As with all surgical and conservative treatments, complications may occur after arthroscopic hip surgery.

Probably the most common, but rarely reported, complications are damage to the joint cartilage or labrum caused inadvertently by the surgeon during the operation. These injuries are more common when the surgery is performed by inexperienced or poorly trained surgeons

After surgery there may be a period of time where there is some numbness or weakness in the foot, or numbness in the groin and genitalia. This is due to pressure on the nerves which occurs due to the traction applied during surgery. It is more common if the surgery time is longer. Using our methods we, we have found that some degree of numbness occurs in approximately 2% of patients. It generally disappears by next day, but may occasionally take up to 3-4 weeks to resolve. Rarely it may take up to 6 weeks. We have never seen a case which did not fully resolve.

Infection is extremely rare after arthroscopic hip surgery, and is said to occur in only around 1 in 10,000 operations.

Blood clots in the legs (DVT) or lungs (Pulmonary Emboli) occur in only 8 in every 10,000 operations.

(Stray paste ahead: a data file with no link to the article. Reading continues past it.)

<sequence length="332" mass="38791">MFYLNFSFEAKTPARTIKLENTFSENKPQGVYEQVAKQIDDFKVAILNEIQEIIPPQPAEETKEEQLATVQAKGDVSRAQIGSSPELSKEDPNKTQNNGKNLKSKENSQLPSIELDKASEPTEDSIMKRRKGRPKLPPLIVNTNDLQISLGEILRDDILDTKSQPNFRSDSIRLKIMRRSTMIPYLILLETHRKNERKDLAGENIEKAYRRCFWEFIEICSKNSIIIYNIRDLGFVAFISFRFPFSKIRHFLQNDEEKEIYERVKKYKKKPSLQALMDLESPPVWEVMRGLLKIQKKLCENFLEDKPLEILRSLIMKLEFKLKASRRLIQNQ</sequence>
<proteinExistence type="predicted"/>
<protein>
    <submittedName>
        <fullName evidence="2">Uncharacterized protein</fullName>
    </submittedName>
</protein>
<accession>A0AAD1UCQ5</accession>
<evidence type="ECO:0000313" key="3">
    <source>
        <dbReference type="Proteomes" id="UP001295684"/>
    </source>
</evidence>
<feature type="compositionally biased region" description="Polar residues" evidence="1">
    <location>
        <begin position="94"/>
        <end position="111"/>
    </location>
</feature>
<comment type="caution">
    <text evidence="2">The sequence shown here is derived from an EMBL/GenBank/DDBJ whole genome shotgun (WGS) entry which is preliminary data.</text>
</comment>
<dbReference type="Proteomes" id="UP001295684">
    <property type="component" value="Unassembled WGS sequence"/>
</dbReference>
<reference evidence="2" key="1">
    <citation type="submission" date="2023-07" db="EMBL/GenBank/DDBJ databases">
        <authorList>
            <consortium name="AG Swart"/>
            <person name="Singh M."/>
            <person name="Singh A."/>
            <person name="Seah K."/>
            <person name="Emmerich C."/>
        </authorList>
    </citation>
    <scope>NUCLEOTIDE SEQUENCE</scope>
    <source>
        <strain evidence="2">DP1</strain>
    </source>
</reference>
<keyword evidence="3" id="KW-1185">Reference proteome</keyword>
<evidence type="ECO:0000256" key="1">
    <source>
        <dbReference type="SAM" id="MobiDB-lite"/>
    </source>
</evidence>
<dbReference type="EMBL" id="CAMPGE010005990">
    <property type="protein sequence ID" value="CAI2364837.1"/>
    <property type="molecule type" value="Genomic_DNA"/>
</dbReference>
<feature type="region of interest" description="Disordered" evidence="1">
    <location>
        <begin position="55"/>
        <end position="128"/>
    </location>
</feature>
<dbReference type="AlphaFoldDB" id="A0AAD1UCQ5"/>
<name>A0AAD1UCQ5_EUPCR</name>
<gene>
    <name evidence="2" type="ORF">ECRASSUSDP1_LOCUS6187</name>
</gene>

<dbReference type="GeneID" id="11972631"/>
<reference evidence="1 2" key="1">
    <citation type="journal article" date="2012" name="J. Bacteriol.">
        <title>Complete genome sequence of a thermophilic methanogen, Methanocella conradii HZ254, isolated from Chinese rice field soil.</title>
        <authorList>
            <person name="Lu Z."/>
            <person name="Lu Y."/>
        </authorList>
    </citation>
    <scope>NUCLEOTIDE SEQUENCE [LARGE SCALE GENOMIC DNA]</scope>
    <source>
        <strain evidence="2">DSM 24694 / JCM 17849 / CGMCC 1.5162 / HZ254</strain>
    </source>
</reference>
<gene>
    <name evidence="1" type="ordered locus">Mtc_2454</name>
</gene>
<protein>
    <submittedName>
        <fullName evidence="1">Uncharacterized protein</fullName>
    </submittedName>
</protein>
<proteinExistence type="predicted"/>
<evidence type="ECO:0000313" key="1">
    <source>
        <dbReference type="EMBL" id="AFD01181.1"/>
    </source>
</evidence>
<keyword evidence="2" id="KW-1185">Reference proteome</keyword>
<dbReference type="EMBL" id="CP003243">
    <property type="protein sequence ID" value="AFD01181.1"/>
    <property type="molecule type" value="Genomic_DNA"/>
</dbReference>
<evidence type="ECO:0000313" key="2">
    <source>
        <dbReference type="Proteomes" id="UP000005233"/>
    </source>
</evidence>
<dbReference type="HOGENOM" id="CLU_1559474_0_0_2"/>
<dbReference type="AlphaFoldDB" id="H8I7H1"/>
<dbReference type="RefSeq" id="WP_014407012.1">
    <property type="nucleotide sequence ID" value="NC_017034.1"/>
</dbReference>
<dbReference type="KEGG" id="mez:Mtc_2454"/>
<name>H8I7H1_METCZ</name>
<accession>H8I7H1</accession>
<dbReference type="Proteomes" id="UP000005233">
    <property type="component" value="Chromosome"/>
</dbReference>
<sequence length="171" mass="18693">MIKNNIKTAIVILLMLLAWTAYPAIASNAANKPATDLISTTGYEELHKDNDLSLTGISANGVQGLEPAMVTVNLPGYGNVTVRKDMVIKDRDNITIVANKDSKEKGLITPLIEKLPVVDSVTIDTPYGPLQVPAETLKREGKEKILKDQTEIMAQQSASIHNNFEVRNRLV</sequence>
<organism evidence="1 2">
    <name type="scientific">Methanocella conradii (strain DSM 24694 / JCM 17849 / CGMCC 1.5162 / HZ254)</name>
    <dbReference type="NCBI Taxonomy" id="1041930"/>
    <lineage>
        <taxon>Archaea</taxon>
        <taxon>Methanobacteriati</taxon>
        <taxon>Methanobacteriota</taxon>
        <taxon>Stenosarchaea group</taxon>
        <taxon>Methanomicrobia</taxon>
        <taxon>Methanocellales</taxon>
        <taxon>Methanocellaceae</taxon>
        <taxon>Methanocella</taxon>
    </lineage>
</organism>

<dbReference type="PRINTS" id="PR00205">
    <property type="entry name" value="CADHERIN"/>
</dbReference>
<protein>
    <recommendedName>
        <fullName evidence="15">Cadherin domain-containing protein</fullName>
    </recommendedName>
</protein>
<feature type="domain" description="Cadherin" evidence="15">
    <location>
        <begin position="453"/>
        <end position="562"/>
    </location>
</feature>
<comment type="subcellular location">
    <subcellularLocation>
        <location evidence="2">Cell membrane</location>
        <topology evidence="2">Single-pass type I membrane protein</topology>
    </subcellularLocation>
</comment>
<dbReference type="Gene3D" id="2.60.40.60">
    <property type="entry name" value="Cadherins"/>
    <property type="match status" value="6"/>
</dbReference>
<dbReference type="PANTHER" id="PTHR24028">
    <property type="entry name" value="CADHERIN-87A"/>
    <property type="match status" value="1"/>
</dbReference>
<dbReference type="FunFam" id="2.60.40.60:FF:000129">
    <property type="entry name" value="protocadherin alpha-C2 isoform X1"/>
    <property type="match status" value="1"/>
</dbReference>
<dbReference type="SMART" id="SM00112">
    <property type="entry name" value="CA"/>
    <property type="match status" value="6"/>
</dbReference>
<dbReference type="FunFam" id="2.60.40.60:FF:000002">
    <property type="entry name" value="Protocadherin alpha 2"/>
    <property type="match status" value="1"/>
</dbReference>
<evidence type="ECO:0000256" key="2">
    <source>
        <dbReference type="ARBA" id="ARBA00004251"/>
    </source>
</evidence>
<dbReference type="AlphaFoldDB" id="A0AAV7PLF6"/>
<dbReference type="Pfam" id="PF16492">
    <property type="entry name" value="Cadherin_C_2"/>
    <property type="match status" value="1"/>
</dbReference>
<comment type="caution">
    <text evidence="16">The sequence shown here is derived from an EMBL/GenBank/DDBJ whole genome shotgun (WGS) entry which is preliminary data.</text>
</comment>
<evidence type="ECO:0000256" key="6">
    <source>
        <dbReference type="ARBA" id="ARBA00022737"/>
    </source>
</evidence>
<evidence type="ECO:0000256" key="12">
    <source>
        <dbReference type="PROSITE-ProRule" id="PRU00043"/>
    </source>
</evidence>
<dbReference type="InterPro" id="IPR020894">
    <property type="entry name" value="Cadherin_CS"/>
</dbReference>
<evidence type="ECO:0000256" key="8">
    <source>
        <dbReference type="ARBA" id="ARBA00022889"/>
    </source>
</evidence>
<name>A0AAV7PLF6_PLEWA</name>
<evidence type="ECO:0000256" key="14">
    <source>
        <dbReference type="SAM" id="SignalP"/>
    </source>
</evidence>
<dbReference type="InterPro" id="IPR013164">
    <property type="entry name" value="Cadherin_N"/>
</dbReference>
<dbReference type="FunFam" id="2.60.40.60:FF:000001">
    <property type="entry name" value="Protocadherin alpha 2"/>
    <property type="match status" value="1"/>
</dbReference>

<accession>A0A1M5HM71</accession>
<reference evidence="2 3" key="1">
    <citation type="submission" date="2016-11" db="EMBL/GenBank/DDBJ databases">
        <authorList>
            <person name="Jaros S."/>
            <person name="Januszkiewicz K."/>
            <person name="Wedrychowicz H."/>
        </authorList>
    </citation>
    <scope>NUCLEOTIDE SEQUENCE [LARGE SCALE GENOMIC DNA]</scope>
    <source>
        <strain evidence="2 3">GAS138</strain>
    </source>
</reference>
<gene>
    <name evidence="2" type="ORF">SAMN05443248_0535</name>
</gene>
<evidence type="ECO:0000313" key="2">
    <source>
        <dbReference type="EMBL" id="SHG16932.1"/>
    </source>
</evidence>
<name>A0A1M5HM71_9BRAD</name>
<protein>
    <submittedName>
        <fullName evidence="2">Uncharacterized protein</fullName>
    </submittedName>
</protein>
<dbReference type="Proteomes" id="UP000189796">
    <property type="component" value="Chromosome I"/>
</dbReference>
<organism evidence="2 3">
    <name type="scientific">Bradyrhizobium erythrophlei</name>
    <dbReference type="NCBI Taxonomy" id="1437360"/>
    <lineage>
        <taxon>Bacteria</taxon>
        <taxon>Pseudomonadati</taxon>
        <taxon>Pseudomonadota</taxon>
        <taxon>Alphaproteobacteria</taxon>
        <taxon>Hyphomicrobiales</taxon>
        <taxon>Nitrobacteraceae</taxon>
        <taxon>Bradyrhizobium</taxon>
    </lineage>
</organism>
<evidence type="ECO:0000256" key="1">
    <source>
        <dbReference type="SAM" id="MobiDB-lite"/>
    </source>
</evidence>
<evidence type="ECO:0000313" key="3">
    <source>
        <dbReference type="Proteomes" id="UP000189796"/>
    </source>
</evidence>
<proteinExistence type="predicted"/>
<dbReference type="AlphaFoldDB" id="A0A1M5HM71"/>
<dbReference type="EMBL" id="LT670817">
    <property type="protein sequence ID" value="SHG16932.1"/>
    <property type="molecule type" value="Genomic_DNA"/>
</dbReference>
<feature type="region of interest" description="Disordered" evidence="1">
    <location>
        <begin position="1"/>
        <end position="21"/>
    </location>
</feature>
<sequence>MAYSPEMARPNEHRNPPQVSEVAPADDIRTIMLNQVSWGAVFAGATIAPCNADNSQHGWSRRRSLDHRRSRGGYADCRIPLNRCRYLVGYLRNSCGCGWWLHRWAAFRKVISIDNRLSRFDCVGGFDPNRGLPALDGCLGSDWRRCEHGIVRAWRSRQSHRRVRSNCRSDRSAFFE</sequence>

Other complications have been reported, but we have never experienced them. These include hip dislocation, hip fracture, and compartment syndromes.

At HAA we take great care to minimise the risk of complications.

Of course, there is always a risk that the surgery will not be successful. Please feel free to discuss these risks with your surgeon.

Everyone is slightly different in their response to the surgery. The majority feel good enough to walk the next day, with crutches for support. Where bone is removed, it is a good idea to only put a small amount of weight on the leg, and use crutches while it is still painful.

It is normal to feel some discomfort and perhaps some swelling in the groin, thigh, lower back and buttock regions. Occasionally patients have some numbness or tingling in the foot, leg, groin, or genitalia, which resolves.

Yes. It is normal for the wounds to ooze some fluid.

You shouldn’t drive in the first 48 hours after an anaesthetic. It is reasonable to drive when you have good movement and can walk and put weight on the leg.

This varies considerably with type of work, and details of procedure. Some return after a week or so, others take longer. Generally, the majority of patients are back to office-type work within 2 weeks.

The cuts are healed between 7 and 14 days. The sutures are dissolvable and are checked at followup. Most patients improve dramatically in the first 6 weeks and continue to get better over the next year. This is heavily dependent on the amount of damage to the lining of the hip, or arthritis found at the time of surgery. It is not unusual to have times where the hip becomes quite sore and then settles again. This is part of the normal healing process.

At HAA we recommend that you should see a Physiotherapist who is familiar with our Rehabilitation protocols. These have been shown to lead to faster and better recovery. We generally recommend that you start Physiotherapy around 7-10 days after surgery.